Read Scene 1 and Scene 2 and Scene 3 and Scene 4

-by Jake Doherty

Within minutes of the OPP arrival on a gloriously bright December day, the coroner pronounced that Captain Jonas Adams and his friend has been dead for five or six weeks and that death for one was probably caused by a blow to the head with a blunt weapon and gun shot to the chest of the other. Autopsies would be needed to confirm the initial findings. As soon as the bodies were tagged and bagged and taken out to the road on a snowmobile sled, everyone began to relax with coffee and trail bars. And lots of hugs among the birding groups, some in tears.
Until Sherry Wilkie broke away from her fellow birders to take in the strange beauty and quietness of Windfield Basin, and the irony of death in a safe harbor. She pushed a small drift of snow on some beach rocks to secure better footing, and looked down. A small tab of black material took her attention. Just one big hole in it, no, no, maybe more she thought and pulled it out.
"YO..." she cried, but then remembered the signal. "HELP, HELP. I've found something." Nellie Tannahill and Corporal Erskine were quickly at her side.
"Oh my gosh," said Nellie. "It's a,...a"
"Another balaclava," added Erskine, pushing the two women aside. Quickly, he called out to his patrol mate who found an evidence bag in his parka. "We'll need the forensics lab in Toronto to check these because we now have three balaclavas and two corpses."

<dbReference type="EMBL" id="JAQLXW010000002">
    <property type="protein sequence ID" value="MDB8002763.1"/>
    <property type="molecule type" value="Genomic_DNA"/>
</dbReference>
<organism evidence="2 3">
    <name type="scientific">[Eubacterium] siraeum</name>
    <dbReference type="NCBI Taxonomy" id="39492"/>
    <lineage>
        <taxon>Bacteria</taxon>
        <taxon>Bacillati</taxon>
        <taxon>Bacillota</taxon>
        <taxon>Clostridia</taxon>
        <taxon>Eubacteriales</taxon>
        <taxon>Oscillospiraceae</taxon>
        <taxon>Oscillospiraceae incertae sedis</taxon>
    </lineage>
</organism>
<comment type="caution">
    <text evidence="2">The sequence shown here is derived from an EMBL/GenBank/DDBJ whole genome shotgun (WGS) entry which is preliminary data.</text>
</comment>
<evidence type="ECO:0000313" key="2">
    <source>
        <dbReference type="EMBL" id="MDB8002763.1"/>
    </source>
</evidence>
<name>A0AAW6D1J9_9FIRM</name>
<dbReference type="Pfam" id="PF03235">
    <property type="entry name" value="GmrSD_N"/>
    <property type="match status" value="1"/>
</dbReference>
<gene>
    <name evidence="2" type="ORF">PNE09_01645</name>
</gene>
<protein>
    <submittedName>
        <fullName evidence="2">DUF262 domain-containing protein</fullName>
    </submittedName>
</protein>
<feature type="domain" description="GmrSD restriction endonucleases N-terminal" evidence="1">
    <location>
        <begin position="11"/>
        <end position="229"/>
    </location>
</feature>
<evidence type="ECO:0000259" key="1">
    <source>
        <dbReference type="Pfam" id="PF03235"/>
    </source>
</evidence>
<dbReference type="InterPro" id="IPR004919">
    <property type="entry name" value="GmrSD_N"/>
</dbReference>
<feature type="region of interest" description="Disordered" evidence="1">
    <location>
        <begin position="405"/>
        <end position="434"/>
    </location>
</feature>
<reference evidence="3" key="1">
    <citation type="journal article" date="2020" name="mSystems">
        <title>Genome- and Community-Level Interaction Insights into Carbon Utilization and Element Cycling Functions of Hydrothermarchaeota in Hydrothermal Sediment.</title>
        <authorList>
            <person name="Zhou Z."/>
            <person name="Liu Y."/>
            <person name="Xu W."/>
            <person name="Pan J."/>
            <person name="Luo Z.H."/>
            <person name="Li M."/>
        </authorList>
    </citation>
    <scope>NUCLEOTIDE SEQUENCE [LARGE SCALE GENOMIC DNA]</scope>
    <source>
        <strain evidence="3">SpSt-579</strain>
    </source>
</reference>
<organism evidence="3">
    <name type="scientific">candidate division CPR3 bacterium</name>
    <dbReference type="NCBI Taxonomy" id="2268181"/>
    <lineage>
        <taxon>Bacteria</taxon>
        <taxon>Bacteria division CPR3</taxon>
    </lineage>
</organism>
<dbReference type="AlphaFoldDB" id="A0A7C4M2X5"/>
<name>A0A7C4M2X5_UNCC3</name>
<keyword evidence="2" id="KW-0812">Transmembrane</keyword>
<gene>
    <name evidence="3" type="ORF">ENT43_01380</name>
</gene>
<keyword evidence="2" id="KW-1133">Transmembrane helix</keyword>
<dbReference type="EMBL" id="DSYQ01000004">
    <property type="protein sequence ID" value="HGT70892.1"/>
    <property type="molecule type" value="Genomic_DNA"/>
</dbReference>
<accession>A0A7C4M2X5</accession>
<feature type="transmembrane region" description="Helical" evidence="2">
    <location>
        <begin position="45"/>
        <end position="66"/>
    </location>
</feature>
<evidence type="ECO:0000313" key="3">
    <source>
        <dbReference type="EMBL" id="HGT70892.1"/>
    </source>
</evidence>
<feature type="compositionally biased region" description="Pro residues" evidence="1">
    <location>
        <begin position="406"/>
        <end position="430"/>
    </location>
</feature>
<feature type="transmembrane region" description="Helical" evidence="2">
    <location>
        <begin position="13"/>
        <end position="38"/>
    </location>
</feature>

And with that, the birding group and the police made their way back to the Cabot Head Light House and their own cars and vans. The road out was now open, and they were anxious to resume the Christmas Week they would never forget. They even posed for a group shot for the Sun Times and the Wiarton Echo.
Two weeks later after the New Year, the OPP finally held a media conference in the detachment headquarters just south of Wiarton. – a big event in a small town.
"What about the third balaclava," yelled Nellie. "And yeah," followed Sherry. "We found it, so what's it mean, whose is it, you know what I mean?"
Erskine tugged at his collar a. "You're right of course. I should have referred to it sooner. Nothing conclusive, no charges have been laid, but the forensics team traced the salvia on the inside of the third balaclava – we must withhold the name for the moment – to an older Vietnam veteran now living in Ontario. Still unsettled is whether he also took refugee in the storm as did the victims or had he arranged to meet them there? What was his role?
"The second victim was also from Upper Michigan, and owned the boat. At this point we can only speculate the motive was robbery. The U.S. investigators told us that Capt. Adams had withdrawn substantial amounts of money from his bank account in November, presumably to start a new life here. If so, where is that money now?"
Then Erskine stood silent for a moment. "Had Capt. Adams survived the trip, he would have been deported back to the U.S., and, we understand, received treatment in a
Veterans' Hospital for his depression. His case was already under review when he left Michigan. Unfortunately, he did not know that his third tour of duty was about to be cancelled. Rob, care to add to that?"
"What a waste of a good man."